Directed by Paul Andrew Williams
Starring Rachel Blake, Tom Butcher, Jumayn Hunter
I was not expecting much when I decided to watch 'Cherry Tree Lane' on Sky TV. Two words from Sky TV's description of the movie piqued my interest: 'thriller,' 'real-time'. I was half-expecting Jack Bauer to appear somewhere in the film when I started watching. But I was not disappointed that he did not.
'Cherry Tree Lane' tells the story of a couple who endured an invasion by a gang of teens at their suburban home in London, seeking to exact revenge on their son for reporting one of their friends to the police. The film started out simply, showing the couple having dinner, having a chat and some minor quarrel. A few minutes later came the invaders. And from that moment on, tension just continued to build up throughout the film, and I don't think it ever went down even at the very end.
I'd like to praise a number of contributing elements that I think helped sustain suspense in the film. One, the director's use of a real-time point of view. The way the director did it was very effective, showing a smooth flow of events from one scene to another, and without even using the number countdown sequence used by the television series '24'. Two, the director chose to use other methods to suggest violence in some scenes, instead of showing it directly, thereby making a stronger impact on the viewers' minds than if they saw it happening. In these scenes, violence was implied through the use of sounds like screams and other noises, letting the audience's imagination come into play. Three, the actors' good performance. Their character portrayals, facial expressions, and even silence, helped make this film look more real than other home invasion films I've watched so far. I think I've only seen three in all, including 'Home Alone' and Nicolas Cage and Nicole Kidman's 'Trespass'. Four, the use of other sub-themes besides the main theme, like the sub-theme of culture clash, family loyalty, and others, provides some kind of depth to the characters, thus making the film more realistic. Five, the absence of a soundtrack contributed to the film's realism. It's like watching a documentary, or even watching a tragic event unfold live, right before your eyes.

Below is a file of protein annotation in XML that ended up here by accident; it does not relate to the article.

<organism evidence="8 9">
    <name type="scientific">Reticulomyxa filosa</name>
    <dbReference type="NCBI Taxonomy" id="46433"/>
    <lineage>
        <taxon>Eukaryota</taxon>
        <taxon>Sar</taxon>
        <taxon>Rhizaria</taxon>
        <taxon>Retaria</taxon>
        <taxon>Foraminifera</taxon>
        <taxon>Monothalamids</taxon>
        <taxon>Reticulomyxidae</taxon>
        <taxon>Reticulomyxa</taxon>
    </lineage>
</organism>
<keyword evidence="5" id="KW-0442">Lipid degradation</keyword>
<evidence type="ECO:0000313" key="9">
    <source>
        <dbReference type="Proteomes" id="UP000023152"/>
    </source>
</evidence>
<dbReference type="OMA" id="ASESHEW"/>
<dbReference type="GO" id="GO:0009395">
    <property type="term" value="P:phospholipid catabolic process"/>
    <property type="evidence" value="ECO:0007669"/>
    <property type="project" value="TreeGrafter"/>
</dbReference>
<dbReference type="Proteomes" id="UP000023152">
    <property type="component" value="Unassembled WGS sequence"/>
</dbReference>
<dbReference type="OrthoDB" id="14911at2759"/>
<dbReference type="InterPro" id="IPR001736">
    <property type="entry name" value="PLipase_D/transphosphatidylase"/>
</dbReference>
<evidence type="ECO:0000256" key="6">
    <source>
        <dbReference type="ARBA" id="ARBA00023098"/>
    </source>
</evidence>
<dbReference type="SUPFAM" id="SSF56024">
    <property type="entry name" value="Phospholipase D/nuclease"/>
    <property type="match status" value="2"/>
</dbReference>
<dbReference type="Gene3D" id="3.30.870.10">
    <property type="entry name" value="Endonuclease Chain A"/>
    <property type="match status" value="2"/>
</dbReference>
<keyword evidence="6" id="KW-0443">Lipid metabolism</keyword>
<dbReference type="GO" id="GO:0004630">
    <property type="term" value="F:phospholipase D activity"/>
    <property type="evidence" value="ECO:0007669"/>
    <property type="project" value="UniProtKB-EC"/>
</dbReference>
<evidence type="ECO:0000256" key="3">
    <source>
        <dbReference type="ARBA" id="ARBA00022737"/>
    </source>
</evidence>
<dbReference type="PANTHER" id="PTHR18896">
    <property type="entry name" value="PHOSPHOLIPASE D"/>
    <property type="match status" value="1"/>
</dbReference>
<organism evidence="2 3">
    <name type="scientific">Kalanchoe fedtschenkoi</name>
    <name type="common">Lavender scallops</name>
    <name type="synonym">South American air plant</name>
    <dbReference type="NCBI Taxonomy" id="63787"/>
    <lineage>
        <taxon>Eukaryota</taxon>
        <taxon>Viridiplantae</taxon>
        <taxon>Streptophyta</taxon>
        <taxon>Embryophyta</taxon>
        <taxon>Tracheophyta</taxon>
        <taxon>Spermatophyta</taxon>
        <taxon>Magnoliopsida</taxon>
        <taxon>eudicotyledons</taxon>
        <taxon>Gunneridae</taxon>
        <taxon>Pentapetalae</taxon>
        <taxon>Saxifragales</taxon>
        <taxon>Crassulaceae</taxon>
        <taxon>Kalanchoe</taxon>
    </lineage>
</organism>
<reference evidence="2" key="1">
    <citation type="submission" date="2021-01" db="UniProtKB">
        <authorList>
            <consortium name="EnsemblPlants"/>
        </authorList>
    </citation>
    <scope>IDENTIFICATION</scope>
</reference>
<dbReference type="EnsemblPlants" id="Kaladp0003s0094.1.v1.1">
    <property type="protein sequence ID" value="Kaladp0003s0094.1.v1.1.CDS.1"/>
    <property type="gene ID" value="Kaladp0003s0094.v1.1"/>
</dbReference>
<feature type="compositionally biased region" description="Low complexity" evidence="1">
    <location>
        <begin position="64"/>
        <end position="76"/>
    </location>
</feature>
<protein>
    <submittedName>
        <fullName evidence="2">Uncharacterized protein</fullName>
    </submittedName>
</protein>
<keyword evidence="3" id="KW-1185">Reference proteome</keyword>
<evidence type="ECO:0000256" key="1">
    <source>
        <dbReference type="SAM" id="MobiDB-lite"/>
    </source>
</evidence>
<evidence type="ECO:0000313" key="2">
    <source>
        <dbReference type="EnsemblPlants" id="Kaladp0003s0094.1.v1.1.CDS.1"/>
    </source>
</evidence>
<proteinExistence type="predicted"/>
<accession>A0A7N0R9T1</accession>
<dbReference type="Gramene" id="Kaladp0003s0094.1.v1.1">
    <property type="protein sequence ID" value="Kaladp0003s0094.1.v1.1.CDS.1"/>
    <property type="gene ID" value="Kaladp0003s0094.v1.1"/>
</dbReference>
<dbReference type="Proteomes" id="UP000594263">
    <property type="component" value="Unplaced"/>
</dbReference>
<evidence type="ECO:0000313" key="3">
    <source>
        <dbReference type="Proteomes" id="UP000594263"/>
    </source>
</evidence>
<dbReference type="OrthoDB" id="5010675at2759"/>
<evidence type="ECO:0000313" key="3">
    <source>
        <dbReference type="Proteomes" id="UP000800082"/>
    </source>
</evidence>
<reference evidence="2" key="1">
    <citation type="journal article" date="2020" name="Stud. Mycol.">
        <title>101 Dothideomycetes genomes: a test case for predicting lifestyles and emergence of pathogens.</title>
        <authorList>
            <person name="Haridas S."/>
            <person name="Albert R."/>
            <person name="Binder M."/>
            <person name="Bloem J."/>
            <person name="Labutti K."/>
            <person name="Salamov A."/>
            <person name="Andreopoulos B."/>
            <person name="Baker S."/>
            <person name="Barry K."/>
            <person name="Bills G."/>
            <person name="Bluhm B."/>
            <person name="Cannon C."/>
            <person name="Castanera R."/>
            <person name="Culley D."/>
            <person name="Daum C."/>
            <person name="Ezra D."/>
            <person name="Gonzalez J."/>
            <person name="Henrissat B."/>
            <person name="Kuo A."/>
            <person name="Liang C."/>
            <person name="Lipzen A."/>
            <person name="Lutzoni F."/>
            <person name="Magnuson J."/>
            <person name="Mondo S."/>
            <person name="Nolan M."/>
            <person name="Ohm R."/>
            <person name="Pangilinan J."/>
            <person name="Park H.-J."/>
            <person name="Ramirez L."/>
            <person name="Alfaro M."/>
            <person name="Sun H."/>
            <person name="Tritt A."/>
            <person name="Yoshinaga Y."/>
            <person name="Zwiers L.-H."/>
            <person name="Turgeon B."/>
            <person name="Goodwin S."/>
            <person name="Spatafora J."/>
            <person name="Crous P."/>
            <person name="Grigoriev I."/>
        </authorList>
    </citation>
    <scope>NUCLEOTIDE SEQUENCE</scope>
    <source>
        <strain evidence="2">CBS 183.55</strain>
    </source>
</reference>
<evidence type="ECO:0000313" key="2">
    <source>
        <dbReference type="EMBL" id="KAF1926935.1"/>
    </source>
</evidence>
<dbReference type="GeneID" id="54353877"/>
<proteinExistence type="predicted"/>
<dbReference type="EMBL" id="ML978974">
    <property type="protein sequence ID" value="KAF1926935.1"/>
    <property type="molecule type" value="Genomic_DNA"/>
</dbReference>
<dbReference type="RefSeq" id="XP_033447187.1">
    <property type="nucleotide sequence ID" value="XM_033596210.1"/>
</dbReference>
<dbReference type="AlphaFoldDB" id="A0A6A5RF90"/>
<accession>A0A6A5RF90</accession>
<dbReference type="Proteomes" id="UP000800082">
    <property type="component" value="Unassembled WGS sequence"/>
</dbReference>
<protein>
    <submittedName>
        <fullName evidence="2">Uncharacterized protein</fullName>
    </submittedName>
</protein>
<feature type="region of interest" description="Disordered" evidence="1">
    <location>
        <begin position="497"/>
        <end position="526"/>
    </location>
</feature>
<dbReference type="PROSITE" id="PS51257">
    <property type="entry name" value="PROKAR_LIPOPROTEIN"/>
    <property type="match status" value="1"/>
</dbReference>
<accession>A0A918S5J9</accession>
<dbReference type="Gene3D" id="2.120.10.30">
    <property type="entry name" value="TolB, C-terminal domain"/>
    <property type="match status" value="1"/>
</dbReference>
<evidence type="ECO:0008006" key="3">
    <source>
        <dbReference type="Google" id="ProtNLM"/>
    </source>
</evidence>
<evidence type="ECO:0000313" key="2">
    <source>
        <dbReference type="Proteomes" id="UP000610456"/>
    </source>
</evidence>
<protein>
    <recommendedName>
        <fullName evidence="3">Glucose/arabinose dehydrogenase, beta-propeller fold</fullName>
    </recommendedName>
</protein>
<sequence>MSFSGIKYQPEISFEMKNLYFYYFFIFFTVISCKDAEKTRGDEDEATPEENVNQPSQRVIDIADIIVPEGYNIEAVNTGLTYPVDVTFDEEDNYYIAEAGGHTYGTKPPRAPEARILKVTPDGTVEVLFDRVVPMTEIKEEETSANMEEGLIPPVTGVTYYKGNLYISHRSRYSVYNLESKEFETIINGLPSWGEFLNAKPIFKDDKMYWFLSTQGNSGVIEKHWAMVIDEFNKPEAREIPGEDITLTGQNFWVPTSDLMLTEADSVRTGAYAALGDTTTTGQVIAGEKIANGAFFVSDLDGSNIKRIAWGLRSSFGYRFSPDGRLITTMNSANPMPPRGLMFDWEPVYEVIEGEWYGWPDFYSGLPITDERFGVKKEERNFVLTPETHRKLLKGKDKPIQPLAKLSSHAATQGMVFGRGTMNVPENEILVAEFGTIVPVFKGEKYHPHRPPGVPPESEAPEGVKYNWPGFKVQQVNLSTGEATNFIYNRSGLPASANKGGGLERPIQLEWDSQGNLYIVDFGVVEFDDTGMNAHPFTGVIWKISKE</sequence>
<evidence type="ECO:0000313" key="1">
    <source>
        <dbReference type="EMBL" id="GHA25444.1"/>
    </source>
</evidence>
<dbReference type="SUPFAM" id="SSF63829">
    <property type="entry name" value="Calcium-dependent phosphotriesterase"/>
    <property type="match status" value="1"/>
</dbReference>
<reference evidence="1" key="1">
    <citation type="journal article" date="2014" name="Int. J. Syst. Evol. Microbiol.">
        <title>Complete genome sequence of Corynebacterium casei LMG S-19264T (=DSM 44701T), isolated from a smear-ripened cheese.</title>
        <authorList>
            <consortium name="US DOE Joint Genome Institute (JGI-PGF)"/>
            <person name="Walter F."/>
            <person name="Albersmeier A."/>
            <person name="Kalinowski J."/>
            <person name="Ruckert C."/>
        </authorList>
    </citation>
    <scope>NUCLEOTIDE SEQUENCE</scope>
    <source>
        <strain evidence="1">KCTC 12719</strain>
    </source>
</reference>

I would definitely recommend fans of 'chiller' films to watch this movie, as well as the director's 'London to Brighton'. Some say it's even better.